Volunteers Awareness Campaign – Volunteers distribute 400 high visibility Vests to Homeless
We answered WorkBC’s call out that 14 800 jobs posted in the region. Our New Goal: to help 1000+ men return to the workforce in 2018!
2019 Working Gear Today, Your Story Begins here.
We know there are increasingly more women in the trades
We have seen a 50% increase in the number of clients served this year alone.
SUCCESS – We have provided for 1,000 clients in 2018. On a given busy day, 10 – 12 clients requiring five or six volunteers.
We have 28 Booking Agencies booking in motivated men and women.
ON JUNE 6th: Our 4th Annual Fundraiser: Goal $100 000 to expand reach help 1000+ man and women return to the workforce.
Can you imagine yourself here?
Our doors are open 3 days: 2 hr/ day.
Together we can give unemployment the boot!
These are just a few of the SUPPORTERS, INNOVATORs, PARTNERS we couldn’t exist without.
RICE HARBUTT ELLIOT
WORK SAFE BC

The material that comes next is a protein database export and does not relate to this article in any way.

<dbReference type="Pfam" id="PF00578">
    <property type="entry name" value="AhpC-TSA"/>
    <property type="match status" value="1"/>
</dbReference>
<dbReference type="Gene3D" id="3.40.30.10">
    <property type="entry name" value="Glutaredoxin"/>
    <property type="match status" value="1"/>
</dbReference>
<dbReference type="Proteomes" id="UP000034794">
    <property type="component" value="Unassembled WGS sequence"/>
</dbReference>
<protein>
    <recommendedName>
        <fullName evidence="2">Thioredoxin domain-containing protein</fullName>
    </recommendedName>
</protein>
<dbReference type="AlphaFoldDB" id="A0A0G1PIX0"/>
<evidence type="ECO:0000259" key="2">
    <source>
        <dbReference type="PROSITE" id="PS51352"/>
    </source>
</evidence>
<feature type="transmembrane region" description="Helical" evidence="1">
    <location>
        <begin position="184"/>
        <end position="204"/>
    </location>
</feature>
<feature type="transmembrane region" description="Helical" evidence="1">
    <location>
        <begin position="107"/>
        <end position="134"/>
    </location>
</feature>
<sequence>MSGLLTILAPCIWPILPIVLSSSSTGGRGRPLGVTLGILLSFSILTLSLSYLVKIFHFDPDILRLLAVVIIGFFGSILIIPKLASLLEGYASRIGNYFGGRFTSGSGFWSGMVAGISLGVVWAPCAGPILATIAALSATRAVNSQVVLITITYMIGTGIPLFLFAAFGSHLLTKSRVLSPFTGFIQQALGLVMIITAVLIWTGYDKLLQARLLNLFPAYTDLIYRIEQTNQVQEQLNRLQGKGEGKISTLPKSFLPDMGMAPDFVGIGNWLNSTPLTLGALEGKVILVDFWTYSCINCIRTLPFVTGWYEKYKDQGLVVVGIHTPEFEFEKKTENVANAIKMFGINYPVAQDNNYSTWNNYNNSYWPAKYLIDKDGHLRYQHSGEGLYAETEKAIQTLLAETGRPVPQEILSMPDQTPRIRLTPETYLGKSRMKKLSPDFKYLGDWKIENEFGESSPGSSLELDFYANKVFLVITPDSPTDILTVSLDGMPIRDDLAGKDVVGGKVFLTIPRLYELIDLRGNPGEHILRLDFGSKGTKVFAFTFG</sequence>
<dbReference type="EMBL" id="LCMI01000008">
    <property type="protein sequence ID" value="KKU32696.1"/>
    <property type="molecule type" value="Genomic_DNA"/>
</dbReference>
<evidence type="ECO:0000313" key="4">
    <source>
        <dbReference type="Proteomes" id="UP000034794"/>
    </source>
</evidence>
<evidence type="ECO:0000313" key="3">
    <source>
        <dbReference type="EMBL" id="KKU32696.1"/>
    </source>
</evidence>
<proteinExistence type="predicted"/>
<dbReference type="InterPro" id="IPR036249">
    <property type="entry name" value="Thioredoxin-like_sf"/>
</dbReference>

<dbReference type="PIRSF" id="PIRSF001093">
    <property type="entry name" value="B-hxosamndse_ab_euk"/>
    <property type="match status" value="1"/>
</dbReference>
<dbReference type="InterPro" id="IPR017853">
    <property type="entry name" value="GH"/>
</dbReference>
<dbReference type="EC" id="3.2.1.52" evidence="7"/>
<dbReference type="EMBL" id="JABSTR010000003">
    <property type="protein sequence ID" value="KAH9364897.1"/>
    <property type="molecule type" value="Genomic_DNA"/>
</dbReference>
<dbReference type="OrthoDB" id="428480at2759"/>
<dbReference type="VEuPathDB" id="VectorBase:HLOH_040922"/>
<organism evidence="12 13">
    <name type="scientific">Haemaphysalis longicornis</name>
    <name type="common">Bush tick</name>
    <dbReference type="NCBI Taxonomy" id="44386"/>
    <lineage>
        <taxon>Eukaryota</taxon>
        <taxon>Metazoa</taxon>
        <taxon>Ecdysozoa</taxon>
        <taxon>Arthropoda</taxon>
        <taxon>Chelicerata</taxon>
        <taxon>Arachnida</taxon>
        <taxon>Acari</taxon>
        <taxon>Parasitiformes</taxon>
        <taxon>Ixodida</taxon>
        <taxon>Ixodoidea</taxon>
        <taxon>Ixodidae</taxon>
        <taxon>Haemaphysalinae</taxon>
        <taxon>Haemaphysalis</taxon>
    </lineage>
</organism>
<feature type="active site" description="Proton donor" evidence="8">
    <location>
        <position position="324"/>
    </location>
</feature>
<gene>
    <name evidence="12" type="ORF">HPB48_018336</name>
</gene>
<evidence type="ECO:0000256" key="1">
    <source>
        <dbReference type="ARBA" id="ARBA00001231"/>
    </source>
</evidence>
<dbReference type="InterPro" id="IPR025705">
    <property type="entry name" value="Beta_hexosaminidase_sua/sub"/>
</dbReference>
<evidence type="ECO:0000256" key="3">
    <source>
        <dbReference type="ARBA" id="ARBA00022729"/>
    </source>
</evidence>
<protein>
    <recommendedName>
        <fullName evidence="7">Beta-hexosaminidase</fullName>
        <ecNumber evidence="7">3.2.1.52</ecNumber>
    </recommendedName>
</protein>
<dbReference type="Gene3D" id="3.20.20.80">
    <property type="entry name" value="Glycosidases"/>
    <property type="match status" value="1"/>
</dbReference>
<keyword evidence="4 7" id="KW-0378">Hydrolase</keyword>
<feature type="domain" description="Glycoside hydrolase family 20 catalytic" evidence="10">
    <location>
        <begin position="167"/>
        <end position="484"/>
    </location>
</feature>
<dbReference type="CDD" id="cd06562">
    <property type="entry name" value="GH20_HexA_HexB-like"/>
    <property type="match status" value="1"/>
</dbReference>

Interview with Lani Brunn- Volunteer coordinator & Board of Directors
We had the opportunity to visit the Working Gear shop on a busy Wednesday evening. It was the first time that we visited the shop and we had a very pleasant experience chatting with some of the staff and volunteers.
Working Gear is an organization where work-ready men that lack the appropriate attire can get what they need free of cost. Working Gear Clothing Society is managed and ran by volunteers with no government funding. We interviewed Lani Bruun, who’s been a volunteer for 11 years and counting. Lani coordinates volunteers & campaigns, and she is also part of the Board of Directors.
What motivates you to volunteer at Working Gear?
For me, it’s the simplicity of our mission, it’s the fact that there this organization provides services to people who are back on their feet, who are ready for a second chance. If they don’t have the trade’s gear, if they don’t have the right interview clothes they don’t get the job. You can’t even walk into a construction site without having the steel toed boots. I almost think of it as a hinge in the door. It’s a very small piece but without it, the door does not open.
For me, the motivation is the fact that we are volunteer driven, it’s people donations, it’s really the community caring for their community.
Can you tell us a story about your time here that has stay with you?